Five reasons why Grant Gordon’s “Orange or Red” byelection campaign could have used some work
I live in Toronto-Danforth, and I’m a card-carrying member of the NDP. Like many of my New Democrat neighbours, I went into my riding’s byelection ready to vote for Layton successor Craig Scott, unless he or one of the other candidates gave us all a good reason not to. That’s what Liberal challenger Grant Gordon clearly tried to do in an early election flyer, which asked us if we’re “Orange or Red.”
“Here’s a quick look at what the Liberals have accomplished as a government in Ottawa,” the cover page says, “compared to what the NDP has accomplished.” Open up the flyer, and you’ll find a list of twenty-seven accomplishments in the Liberal column, dating back to 1874 – and zero accomplishments in the NDP column.
Now, truth be told, I like Grant Gordon. He seems like a good man, an engaged debater, and a worthy candidate. He was one of the architects of the FLICK OFF campaign, which had an infamously terrible name accentuated by a horribly ill-advised logo, but which nonetheless made its mark. He’s married to Gill Deacon, who I really like. For these reasons and more, he stands a fighting chance of becoming our riding’s next MP.
But yeah, you know what? Here’s why the “Orange or Red” argument just doesn’t work:
- The New Democratic Party didn’t even exist until 1961; the first nine Liberal accomplishments predate the party, and the tenth (“Canadian Flag”) was achieved four years later.
- Throughout the NDP’s entire history, with the exception of the past ten months and change, the Liberals have either been the governing party or the official opposition, which put them in a much better position to get things done in Ottawa than the NDP.
- Obviously, I say “with the exception of the past ten months” because the Liberals were demolished in May’s election, while the NDP surged in popularity to become the official opposition for the first time in its history.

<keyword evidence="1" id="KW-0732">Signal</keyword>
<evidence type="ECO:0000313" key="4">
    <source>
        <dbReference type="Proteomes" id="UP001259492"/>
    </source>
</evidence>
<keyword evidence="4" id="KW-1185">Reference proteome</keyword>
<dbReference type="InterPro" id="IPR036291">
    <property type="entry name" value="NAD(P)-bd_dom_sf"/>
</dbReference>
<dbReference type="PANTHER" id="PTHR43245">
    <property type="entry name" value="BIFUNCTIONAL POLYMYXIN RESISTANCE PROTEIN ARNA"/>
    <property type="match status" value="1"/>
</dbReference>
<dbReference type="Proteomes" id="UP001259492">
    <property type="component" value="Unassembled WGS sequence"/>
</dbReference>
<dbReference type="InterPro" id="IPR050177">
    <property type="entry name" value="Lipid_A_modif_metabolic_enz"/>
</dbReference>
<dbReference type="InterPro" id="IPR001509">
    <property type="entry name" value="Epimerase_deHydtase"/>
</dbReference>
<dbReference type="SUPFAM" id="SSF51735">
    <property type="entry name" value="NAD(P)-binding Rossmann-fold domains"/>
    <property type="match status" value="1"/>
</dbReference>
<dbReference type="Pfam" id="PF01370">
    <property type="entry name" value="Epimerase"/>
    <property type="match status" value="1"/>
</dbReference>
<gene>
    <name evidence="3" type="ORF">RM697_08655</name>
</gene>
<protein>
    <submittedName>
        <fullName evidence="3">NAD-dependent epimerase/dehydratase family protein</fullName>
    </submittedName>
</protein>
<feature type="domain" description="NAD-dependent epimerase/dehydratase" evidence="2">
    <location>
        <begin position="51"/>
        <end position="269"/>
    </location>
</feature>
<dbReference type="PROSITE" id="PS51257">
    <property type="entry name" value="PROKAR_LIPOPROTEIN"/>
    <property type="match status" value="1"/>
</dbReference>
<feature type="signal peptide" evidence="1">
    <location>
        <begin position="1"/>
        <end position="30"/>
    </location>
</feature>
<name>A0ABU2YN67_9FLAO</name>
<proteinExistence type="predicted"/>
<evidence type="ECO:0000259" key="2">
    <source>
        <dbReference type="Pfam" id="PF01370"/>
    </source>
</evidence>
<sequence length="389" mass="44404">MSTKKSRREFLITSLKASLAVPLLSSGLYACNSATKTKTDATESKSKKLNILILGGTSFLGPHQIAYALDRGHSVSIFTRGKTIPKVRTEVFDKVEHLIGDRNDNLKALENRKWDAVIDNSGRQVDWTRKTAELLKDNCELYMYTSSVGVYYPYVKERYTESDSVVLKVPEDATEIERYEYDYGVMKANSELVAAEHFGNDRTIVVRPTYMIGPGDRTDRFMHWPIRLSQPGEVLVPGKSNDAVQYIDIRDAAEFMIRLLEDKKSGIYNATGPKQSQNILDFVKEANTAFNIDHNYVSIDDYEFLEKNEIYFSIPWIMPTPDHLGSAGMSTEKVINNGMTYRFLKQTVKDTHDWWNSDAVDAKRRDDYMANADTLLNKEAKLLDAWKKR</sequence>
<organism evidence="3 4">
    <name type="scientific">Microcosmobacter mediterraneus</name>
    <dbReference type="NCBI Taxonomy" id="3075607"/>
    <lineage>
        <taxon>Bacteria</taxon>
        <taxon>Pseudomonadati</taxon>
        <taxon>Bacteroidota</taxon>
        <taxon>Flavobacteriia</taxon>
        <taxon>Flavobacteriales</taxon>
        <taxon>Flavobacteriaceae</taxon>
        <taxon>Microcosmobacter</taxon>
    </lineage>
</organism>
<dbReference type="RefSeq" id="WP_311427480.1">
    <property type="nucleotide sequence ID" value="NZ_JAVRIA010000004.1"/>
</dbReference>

- Not only have none of the accomplishments on Gordon’s list been achieved since the NDP overtook the Liberals, but none of them have been achieved since 2005 – the year before the Conservatives ended thirteen years of Liberal rule.
- Even the current Liberal leader, Bob Rae, arguably achieved much more politically during his tenure with the NDP. Not only did he serve as the party’s first and only Premier of Ontario for nearly six years, but he also served for years as a New Democrat MP in this very riding.
There are other reasons, of course. I’ll leave out the fact that it’s probably not a good idea to suggest that left-leaning voters might be “Red” and not even know it.
Either way, the bottom line is that when Gordon and the Liberals compare themselves to the NDP, they’re comparing the relative inexperience of an emerging new force in federal government to the extensive track record of an old and troubled party.
It’s compelling on the surface, despite the fact that Gordon and Scott are both newcomers with no experience on the Hill. But for a party that’s so concerned with “rebuilding from the ground up,” as Gordon puts it, the Liberals have shown a strange and telling commitment to leaning on their past at a time when their future is in jeopardy.
Then again, maybe I’m wrong. The votes haven’t yet been counted, and Gordon might yet win this thing. Craig Scott’s a good man, but with all due respect, he’s no Jack Layton. Neither are any of the current federal leadership contenders, or anyone else in the party, for that matter. The gains the party made under Layton aren’t guaranteed to last, and the NDP’s going to have to fight just to hold the ground it’s gained. Whether they can do it in Toronto-Danforth tonight, and throughout the country in the long term, remains to be seen.
What do you think? Who’s got your vote? Who do you think’s going to take it? Feel free to sound off in the comments before they count this thing up.
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